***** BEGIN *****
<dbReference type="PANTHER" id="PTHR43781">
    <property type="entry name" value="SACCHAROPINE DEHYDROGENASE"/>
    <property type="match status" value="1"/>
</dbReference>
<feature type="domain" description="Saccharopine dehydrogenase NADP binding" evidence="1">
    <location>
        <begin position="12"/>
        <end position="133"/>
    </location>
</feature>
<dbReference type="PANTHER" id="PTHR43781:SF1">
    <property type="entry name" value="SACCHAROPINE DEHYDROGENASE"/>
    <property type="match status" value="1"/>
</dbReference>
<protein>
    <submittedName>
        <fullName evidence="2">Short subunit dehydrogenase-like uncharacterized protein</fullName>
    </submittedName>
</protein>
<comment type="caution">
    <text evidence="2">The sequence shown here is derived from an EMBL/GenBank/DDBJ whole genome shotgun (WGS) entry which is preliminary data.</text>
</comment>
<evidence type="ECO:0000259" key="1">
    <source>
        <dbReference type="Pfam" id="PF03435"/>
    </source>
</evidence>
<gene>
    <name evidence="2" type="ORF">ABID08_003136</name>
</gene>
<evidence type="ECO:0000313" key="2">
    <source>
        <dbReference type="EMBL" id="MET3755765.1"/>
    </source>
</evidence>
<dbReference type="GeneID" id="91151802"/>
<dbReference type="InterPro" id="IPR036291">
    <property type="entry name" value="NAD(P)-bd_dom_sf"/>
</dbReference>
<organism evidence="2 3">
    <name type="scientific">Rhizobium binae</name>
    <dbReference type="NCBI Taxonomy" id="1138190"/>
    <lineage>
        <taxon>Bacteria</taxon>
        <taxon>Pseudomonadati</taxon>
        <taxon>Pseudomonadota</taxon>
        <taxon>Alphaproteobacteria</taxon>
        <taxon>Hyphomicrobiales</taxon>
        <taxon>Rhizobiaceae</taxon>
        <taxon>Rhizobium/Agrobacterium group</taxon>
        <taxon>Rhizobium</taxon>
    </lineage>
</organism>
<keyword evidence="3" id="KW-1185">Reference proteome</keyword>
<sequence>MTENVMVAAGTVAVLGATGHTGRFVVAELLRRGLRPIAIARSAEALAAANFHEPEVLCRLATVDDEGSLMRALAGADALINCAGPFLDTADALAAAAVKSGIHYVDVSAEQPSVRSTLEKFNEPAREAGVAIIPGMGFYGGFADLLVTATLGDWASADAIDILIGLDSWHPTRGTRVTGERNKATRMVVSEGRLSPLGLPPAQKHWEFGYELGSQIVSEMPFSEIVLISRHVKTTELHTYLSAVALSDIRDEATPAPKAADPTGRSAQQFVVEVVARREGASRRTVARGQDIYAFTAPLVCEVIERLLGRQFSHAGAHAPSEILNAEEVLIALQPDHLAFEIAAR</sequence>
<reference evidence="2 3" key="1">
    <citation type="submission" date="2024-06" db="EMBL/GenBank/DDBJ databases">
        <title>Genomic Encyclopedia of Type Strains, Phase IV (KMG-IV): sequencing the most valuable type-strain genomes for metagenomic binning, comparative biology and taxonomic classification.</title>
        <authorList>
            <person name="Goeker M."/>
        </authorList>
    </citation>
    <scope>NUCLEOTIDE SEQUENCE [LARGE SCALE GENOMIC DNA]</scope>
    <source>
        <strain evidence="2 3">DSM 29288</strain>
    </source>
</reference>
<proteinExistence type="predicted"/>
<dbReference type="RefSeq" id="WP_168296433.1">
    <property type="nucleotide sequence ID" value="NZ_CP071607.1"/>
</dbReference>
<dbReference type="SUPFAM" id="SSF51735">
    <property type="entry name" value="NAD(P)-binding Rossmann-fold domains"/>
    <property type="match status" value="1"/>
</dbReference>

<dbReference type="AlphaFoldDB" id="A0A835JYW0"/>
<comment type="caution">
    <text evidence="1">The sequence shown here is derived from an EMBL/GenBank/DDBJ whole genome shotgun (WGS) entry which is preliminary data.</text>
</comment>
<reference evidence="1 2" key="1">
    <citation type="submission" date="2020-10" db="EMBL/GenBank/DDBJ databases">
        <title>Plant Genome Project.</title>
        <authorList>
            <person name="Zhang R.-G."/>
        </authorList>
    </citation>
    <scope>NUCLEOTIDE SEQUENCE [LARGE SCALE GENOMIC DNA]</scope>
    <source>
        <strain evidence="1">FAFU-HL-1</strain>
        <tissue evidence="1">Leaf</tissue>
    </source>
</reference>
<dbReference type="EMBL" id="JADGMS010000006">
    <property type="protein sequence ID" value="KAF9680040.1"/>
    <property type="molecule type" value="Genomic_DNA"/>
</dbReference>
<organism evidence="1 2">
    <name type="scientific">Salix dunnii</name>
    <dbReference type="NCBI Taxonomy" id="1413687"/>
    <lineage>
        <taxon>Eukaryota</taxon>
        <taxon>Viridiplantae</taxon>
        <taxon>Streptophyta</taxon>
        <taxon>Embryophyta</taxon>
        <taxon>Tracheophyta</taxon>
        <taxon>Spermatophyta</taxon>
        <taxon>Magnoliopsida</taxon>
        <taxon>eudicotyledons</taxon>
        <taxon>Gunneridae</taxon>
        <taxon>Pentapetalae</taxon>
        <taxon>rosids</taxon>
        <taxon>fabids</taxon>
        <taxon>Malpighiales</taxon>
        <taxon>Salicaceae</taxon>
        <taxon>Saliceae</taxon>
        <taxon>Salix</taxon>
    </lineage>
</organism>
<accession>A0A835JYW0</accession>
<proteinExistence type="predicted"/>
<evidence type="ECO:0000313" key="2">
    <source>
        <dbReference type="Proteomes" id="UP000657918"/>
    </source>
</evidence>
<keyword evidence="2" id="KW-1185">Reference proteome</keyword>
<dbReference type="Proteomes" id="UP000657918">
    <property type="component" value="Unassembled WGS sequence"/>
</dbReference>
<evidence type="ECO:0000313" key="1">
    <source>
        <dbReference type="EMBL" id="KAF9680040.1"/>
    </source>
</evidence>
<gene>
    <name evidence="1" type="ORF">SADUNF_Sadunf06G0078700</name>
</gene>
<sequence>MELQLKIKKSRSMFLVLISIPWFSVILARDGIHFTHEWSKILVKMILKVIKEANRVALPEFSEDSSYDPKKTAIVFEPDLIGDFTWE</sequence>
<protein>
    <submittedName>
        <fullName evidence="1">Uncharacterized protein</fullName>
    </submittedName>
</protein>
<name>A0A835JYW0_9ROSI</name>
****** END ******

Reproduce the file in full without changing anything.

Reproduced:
<dbReference type="PANTHER" id="PTHR43781">
    <property type="entry name" value="SACCHAROPINE DEHYDROGENASE"/>
    <property type="match status" value="1"/>
</dbReference>
<feature type="domain" description="Saccharopine dehydrogenase NADP binding" evidence="1">
    <location>
        <begin position="12"/>
        <end position="133"/>
    </location>
</feature>
<dbReference type="PANTHER" id="PTHR43781:SF1">
    <property type="entry name" value="SACCHAROPINE DEHYDROGENASE"/>
    <property type="match status" value="1"/>
</dbReference>
<protein>
    <submittedName>
        <fullName evidence="2">Short subunit dehydrogenase-like uncharacterized protein</fullName>
    </submittedName>
</protein>
<comment type="caution">
    <text evidence="2">The sequence shown here is derived from an EMBL/GenBank/DDBJ whole genome shotgun (WGS) entry which is preliminary data.</text>
</comment>
<evidence type="ECO:0000259" key="1">
    <source>
        <dbReference type="Pfam" id="PF03435"/>
    </source>
</evidence>
<gene>
    <name evidence="2" type="ORF">ABID08_003136</name>
</gene>
<evidence type="ECO:0000313" key="2">
    <source>
        <dbReference type="EMBL" id="MET3755765.1"/>
    </source>
</evidence>
<dbReference type="GeneID" id="91151802"/>
<dbReference type="InterPro" id="IPR036291">
    <property type="entry name" value="NAD(P)-bd_dom_sf"/>
</dbReference>
<organism evidence="2 3">
    <name type="scientific">Rhizobium binae</name>
    <dbReference type="NCBI Taxonomy" id="1138190"/>
    <lineage>
        <taxon>Bacteria</taxon>
        <taxon>Pseudomonadati</taxon>
        <taxon>Pseudomonadota</taxon>
        <taxon>Alphaproteobacteria</taxon>
        <taxon>Hyphomicrobiales</taxon>
        <taxon>Rhizobiaceae</taxon>
        <taxon>Rhizobium/Agrobacterium group</taxon>
        <taxon>Rhizobium</taxon>
    </lineage>
</organism>
<keyword evidence="3" id="KW-1185">Reference proteome</keyword>
<sequence>MTENVMVAAGTVAVLGATGHTGRFVVAELLRRGLRPIAIARSAEALAAANFHEPEVLCRLATVDDEGSLMRALAGADALINCAGPFLDTADALAAAAVKSGIHYVDVSAEQPSVRSTLEKFNEPAREAGVAIIPGMGFYGGFADLLVTATLGDWASADAIDILIGLDSWHPTRGTRVTGERNKATRMVVSEGRLSPLGLPPAQKHWEFGYELGSQIVSEMPFSEIVLISRHVKTTELHTYLSAVALSDIRDEATPAPKAADPTGRSAQQFVVEVVARREGASRRTVARGQDIYAFTAPLVCEVIERLLGRQFSHAGAHAPSEILNAEEVLIALQPDHLAFEIAAR</sequence>
<reference evidence="2 3" key="1">
    <citation type="submission" date="2024-06" db="EMBL/GenBank/DDBJ databases">
        <title>Genomic Encyclopedia of Type Strains, Phase IV (KMG-IV): sequencing the most valuable type-strain genomes for metagenomic binning, comparative biology and taxonomic classification.</title>
        <authorList>
            <person name="Goeker M."/>
        </authorList>
    </citation>
    <scope>NUCLEOTIDE SEQUENCE [LARGE SCALE GENOMIC DNA]</scope>
    <source>
        <strain evidence="2 3">DSM 29288</strain>
    </source>
</reference>
<proteinExistence type="predicted"/>
<dbReference type="RefSeq" id="WP_168296433.1">
    <property type="nucleotide sequence ID" value="NZ_CP071607.1"/>
</dbReference>
<dbReference type="SUPFAM" id="SSF51735">
    <property type="entry name" value="NAD(P)-binding Rossmann-fold domains"/>
    <property type="match status" value="1"/>
</dbReference>

<dbReference type="AlphaFoldDB" id="A0A835JYW0"/>
<comment type="caution">
    <text evidence="1">The sequence shown here is derived from an EMBL/GenBank/DDBJ whole genome shotgun (WGS) entry which is preliminary data.</text>
</comment>
<reference evidence="1 2" key="1">
    <citation type="submission" date="2020-10" db="EMBL/GenBank/DDBJ databases">
        <title>Plant Genome Project.</title>
        <authorList>
            <person name="Zhang R.-G."/>
        </authorList>
    </citation>
    <scope>NUCLEOTIDE SEQUENCE [LARGE SCALE GENOMIC DNA]</scope>
    <source>
        <strain evidence="1">FAFU-HL-1</strain>
        <tissue evidence="1">Leaf</tissue>
    </source>
</reference>
<dbReference type="EMBL" id="JADGMS010000006">
    <property type="protein sequence ID" value="KAF9680040.1"/>
    <property type="molecule type" value="Genomic_DNA"/>
</dbReference>
<organism evidence="1 2">
    <name type="scientific">Salix dunnii</name>
    <dbReference type="NCBI Taxonomy" id="1413687"/>
    <lineage>
        <taxon>Eukaryota</taxon>
        <taxon>Viridiplantae</taxon>
        <taxon>Streptophyta</taxon>
        <taxon>Embryophyta</taxon>
        <taxon>Tracheophyta</taxon>
        <taxon>Spermatophyta</taxon>
        <taxon>Magnoliopsida</taxon>
        <taxon>eudicotyledons</taxon>
        <taxon>Gunneridae</taxon>
        <taxon>Pentapetalae</taxon>
        <taxon>rosids</taxon>
        <taxon>fabids</taxon>
        <taxon>Malpighiales</taxon>
        <taxon>Salicaceae</taxon>
        <taxon>Saliceae</taxon>
        <taxon>Salix</taxon>
    </lineage>
</organism>
<accession>A0A835JYW0</accession>
<proteinExistence type="predicted"/>
<evidence type="ECO:0000313" key="2">
    <source>
        <dbReference type="Proteomes" id="UP000657918"/>
    </source>
</evidence>
<keyword evidence="2" id="KW-1185">Reference proteome</keyword>
<dbReference type="Proteomes" id="UP000657918">
    <property type="component" value="Unassembled WGS sequence"/>
</dbReference>
<evidence type="ECO:0000313" key="1">
    <source>
        <dbReference type="EMBL" id="KAF9680040.1"/>
    </source>
</evidence>
<gene>
    <name evidence="1" type="ORF">SADUNF_Sadunf06G0078700</name>
</gene>
<sequence>MELQLKIKKSRSMFLVLISIPWFSVILARDGIHFTHEWSKILVKMILKVIKEANRVALPEFSEDSSYDPKKTAIVFEPDLIGDFTWE</sequence>
<protein>
    <submittedName>
        <fullName evidence="1">Uncharacterized protein</fullName>
    </submittedName>
</protein>
<name>A0A835JYW0_9ROSI</name>